Life Insurance is designed for individuals who want to protect the financial security to the people they love most. When the life insurance holder dies, the survivors (the people who are dependant to the insurance holder) will receive a tax free cash benefit. The amount of money that is awarded to your survivors depends on your coverage level.
Life insurance can be obtained in two ways. The first way involves getting coverage through your work benefits. The employee will be under a employee group plan and the coverage will end when the individual leaves the company. The second way is by purchasing their own insurance plan from a broker or an underwriter.
Table of Contents:
Types of Life Insurance:
- A popular choice for individuals focused on affordability and flexibility.
- Designed to address your insurance needs at specific stages of your life. It can be used to cover specific liabilities such as mortgages.
- Rates are fixed for a given time period.
- At the expiration of the term you may reapply for coverage. Depending on the plan, you may need to provide proof of continued insurability.
- Your designated beneficiary is paid the coverage amount stated in your contract if you die within the time specified in the policy.
- Lowest initial cost, but cost may increase each 5, 10 or 20 years. Costs may increase depending on the situation.
Permanent Life Insurance:
- Popular choice for individuals with estate planning needs and prefer premium rates that never change over time.
- Flexible payment periods that suit your budget and needs.
- Premiums are generally set at a fixed rate that never increase over time.
- Permanent Life Insurance pays whenever you die, no matter the age.
- There are many different types of Permanent Life Insurance plans to choose from, such as:
- Permanent Life Insurance can hold cash value depending on the plan. This means the remaining money that the policy holder puts into the policy after subtracting the actual cost of the insurance.
Types of Permanent Life Insurance:
Whole Life Coverage:
Whole life policies offer level premiums for the rest of your life. This means you are paying the exact rate that you will pay in the long term, no matter the age or health status. It is also possible with Whole Life policies that you can have limited pay periods where, you pay the premiums for a period of 5 to 10 years which allow you to keep your policy without paying for premiums for the rest of your life.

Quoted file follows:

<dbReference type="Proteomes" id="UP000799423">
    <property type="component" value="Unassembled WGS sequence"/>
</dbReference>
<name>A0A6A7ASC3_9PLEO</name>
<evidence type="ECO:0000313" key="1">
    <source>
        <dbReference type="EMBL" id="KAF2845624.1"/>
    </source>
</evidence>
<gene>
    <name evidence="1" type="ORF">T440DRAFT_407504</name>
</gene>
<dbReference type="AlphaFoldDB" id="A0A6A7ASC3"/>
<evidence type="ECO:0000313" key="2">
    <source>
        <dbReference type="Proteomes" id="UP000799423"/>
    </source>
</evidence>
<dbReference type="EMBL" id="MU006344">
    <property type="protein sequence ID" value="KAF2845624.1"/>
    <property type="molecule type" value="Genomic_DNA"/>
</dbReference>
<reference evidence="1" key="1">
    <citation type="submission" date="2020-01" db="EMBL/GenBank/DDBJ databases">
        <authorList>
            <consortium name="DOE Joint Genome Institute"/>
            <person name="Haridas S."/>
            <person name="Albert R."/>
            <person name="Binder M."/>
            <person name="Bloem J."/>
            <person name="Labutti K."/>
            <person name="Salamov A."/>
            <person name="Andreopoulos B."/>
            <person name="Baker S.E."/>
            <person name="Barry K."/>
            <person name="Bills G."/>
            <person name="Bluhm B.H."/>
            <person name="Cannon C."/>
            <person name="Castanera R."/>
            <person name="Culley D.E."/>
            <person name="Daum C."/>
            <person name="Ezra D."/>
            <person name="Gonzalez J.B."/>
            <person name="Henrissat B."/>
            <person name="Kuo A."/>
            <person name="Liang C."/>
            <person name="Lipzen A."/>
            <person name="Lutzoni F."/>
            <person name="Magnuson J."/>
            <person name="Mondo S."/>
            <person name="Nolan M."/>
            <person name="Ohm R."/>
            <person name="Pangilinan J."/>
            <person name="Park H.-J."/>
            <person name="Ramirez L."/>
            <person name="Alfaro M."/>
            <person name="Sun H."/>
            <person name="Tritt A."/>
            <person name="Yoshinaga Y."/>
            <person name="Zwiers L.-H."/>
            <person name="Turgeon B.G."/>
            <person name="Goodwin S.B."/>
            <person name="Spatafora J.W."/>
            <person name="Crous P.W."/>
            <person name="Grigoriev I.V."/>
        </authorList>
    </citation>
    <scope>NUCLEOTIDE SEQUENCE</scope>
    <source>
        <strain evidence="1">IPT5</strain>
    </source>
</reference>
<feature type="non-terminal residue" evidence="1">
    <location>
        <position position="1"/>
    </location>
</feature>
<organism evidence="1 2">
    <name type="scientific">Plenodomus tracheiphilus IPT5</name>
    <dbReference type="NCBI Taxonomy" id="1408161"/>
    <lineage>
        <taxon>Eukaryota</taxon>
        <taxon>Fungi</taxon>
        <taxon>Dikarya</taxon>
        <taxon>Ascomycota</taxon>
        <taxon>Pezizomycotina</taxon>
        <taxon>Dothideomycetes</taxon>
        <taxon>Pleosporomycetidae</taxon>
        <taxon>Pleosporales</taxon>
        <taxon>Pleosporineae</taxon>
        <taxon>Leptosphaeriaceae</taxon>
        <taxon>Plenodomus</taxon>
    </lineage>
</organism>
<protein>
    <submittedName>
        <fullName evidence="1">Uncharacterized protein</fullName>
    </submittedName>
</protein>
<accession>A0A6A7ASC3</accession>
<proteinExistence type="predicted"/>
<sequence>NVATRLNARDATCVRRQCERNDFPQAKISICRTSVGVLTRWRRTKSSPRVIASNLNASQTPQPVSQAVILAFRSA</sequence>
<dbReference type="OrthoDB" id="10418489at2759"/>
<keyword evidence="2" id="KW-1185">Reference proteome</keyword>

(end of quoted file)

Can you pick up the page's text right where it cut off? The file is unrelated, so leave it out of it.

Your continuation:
Universal Life Coverage:
Universal Life insurance policies first came to Canada in 1982. These policies combine the renewability of term insurance, with an investment fund within the policy. Other main points of Univerisal Life insurance include:
- The investment fund is tax sheltered up to a specific point, but unlike savings in a whole life plan, the savings are controlled by you rather than the insurance company.
- The taxable amount can be found in the Income Tax Act and can be used to determine the maximum internal accumulation permitted before any permanent life policy is considered a taxable investment rather than a life insurance policy.
- If you have any concerns about the tax formula prescribed by the Income Tax Act, please contact the insurance company that issued your policy in order to determine if the policy is exempt.
Term to 100:
Term to 100 policies are a stripped-down version of Whole Life policies, but maintain several differences between each other. Just like Whole Life policies, Term to 100 policies maintain a internal cash value, but they are not paid to the insured if the policy is cancelled. Rather, the cash value is kept by the insurer to subsidize policies that are still in force (active). Therefore, this difference makes Term to 100 plans cheaper then Whole Life policies. Lastly, you are only required to renew the coverage up to age 100.
Why is Term Insurance cheaper than Permanent Life Insurance?
Term insurance is less expensive than permanent insurance for several reasons.
- As term insurance provides coverage for only a specified period, the risk of a death claim is greatly reduced. With a permanent life product, a death claim will be payable at some point in time provided the policy stays in force.
- With Term Insurance you pay for the actual cot of the insurance for your age. With Permanent Life Insurance, you pay a levelled premium, which means that you pay more in the early years of the policy in order to build up cash value in the policy. This cash build-up is used to subsidize your premiums in later years when the actual cost of your insurance is more than your levelled premium.
- Term Insurance provides you with greater protection for your money in the short-run, whereas the high initial cost of Permanent Insurance may prevent you from obtaining sufficient protection.
When choosing the right option for your situation, you should consider the following: your financial position, your short-term and long-term goals and your inidividual savings habits.